For Panorama this week we go back to school, visiting a class of 12- and 13-year-olds at the grammar school in the old town of Havlíčkův Brod, about a hundred kilometres south-east of Prague. We are here to find out more about a pioneering teaching project that has been made possible thanks to the enlightened attitude of the local town hall, which gave financial support.
Ottawa could reinstate a visa requirement for Czech visitors due to the
high number of Czech Romanies applying for asylum in Canada, the Czech
foreign ministry said on Wednesday. The Czech foreign minister, Jan
said Canada’s immigration minister, Jason Kenney, had told him a few
ago that Canada was considering measures in reaction to the number of
asylum seekers, including reintroduction of a visa requirement. The Czech
newspaper Lidové noviny reported that Ottawa would reimpose visas from
next Tuesday, though Canada’s embassy in Prague would not confirm
such a decision had been taken.
If the change is introduced, the Czech government could respond by making Canadian diplomats get visas to enter the Czech Republic, the Czech News Agency reported. A blanket visa requirement for all Canadians would contravene a European Union directive.
While 861 Czech Romanies applied for asylum in Canada in the whole of 2008, over 1000 did so in the first three months of this year. Thirty-four of those who applied between January and April were granted asylum. The asylum seekers say they have been the subject of discrimination in the Czech Republic, a view supported by human rights agencies.
In 1997 Canada brought back a visa requirement for Czechs because of the number of Czech Romany asylum applicants. It dropped the condition in 2007.
The Czech media is awash with claims that Canada is on the verge of reintroducing visas for Czech citizens, in reaction to the large numbers of Roma from the Czech Republic seeking asylum there. The speculation led the Czech foreign minister Jan Kohout to call a special press conference on Wednesday at which he confirmed that Canada had informed Prague it intended to take measures, but said no decision had been taken yet on visas.
The American centre in Prague hosted a roundtable discussion on Wednesday on the growing threat of extremism, at a time when far-right groups are holding regular rallies in Czech towns and several Romany families have been attacked by neo-Nazis. The discussion was attended by government ministers, Romani rights activists and also groups that monitor far-right extremism. Klára Kalibová is from the monitoring group Tolerance.
A survey of Czech mothers with young children has found that many of them would like to combine childcare with work but cannot. Most are thwarted by a lack of childcare facilities and lack of interest from their former employers in finding ways how they can keep employed. Many just simply face outright discrimination when seeking work.
Around 350 people took part in a “Queer Pride” march in the centre of Tábor on Saturday. Police including riot units were out in force, as members of the far-right Workers’ Party also gathered in the central Bohemian town. A spokesperson said police had kept the extremists, who numbered around 30, away from the gay parade. The Czech Republic’s first big gay pride march, in Brno last June, was cut short when far-right extremists attacked participants.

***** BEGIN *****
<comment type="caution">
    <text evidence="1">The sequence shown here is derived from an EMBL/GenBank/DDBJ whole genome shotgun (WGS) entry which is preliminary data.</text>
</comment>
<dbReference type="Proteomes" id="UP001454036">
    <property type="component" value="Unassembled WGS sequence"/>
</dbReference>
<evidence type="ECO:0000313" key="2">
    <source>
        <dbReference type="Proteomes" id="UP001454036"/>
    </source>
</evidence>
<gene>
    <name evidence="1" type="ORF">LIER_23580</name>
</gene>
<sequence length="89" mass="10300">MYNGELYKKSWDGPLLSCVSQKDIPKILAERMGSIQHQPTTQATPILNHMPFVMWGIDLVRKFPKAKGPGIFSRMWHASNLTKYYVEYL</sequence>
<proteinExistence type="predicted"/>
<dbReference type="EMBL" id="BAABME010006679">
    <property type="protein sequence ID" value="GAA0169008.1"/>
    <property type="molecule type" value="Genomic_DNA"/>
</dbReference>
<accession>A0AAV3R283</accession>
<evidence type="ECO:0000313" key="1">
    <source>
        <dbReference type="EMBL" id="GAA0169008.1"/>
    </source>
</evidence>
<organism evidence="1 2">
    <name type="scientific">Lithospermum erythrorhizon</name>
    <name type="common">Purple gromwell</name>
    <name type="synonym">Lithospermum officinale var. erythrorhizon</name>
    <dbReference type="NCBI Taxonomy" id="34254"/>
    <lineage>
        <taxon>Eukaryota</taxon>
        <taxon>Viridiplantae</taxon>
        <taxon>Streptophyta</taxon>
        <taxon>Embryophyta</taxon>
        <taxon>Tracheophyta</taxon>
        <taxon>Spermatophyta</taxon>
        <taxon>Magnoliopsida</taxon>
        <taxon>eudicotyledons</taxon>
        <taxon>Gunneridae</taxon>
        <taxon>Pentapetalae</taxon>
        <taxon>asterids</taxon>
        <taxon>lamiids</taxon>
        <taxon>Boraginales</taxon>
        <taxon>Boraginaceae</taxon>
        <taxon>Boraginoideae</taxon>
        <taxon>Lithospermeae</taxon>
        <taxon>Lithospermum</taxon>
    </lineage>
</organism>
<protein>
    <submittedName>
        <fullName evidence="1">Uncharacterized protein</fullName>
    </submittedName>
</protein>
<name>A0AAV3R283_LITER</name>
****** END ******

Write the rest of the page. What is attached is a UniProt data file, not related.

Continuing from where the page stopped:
The Czech government has taken another step to meet its pledge of clamping down on ever bolder manifestations of extremism in the country. The latest move is a guide for town and city halls how to recognise extremist meetings and either refuse them permission to take place from the outset or ban them once they are underway. The ministry of interior hopes the initiative will help clear Czech streets of extremists.
A rise in political extremism in the Czech Republic has been at the centre of media attention in recent weeks, and the past weekend was no exception. In the wake of the biggest ever police operation against the country’s ultra-right groups, far-right radicals took to the streets in a number of towns and cities to protest against the arrest of ten neo-Nazis.
Far-right radicals took to the streets in a number of Czech towns over the
weekend to protest against this week’s crack-down on ultra-right groups.
In the town of Most, north of Prague, police dispersed a gathering of
far-right extremists that was not approved by the town hall, detaining 14
people in the process, among them the deputy leader of the Workers Party
Petr Kotab. In Zlín, south Moravia, an extremist march provoked a series
of skirmishes with anarchists. There too police detained several people.
Smaller gatherings also took place in the towns of Havlíčkův Brod,
Mladá Boleslav and Jablonec nad Nisou. Expecting trouble police were out
in force to secure law and order.
On Tuesday, special police units conducted raids on far-right radicals around the country, in what has been described as the biggest anti-extremist operation ever undertaken. Ten people, all members of the National Resistance group, were detained and later charged with promoting a movement aimed at suppressing human rights and freedoms. If found guilty, they face up to eight years in prison.
Speaking at the commemorative ceremony in Lidice, President Vaclav Klaus expressed concern over growing extremism in the Czech Republic and said the authorities should take a much tougher line against its representatives. He said the country’s legislation afforded the means to do so but that some ministers and mayors were unnecessarily cautious in employing those means. Last week the police conducted the biggest ever anti-extremist operation in the country, arresting and charging ten far-right radicals in the process. The interior ministry has promised to provide towns and municipalities with a manual on how to fight various forms of extremism more effectively.
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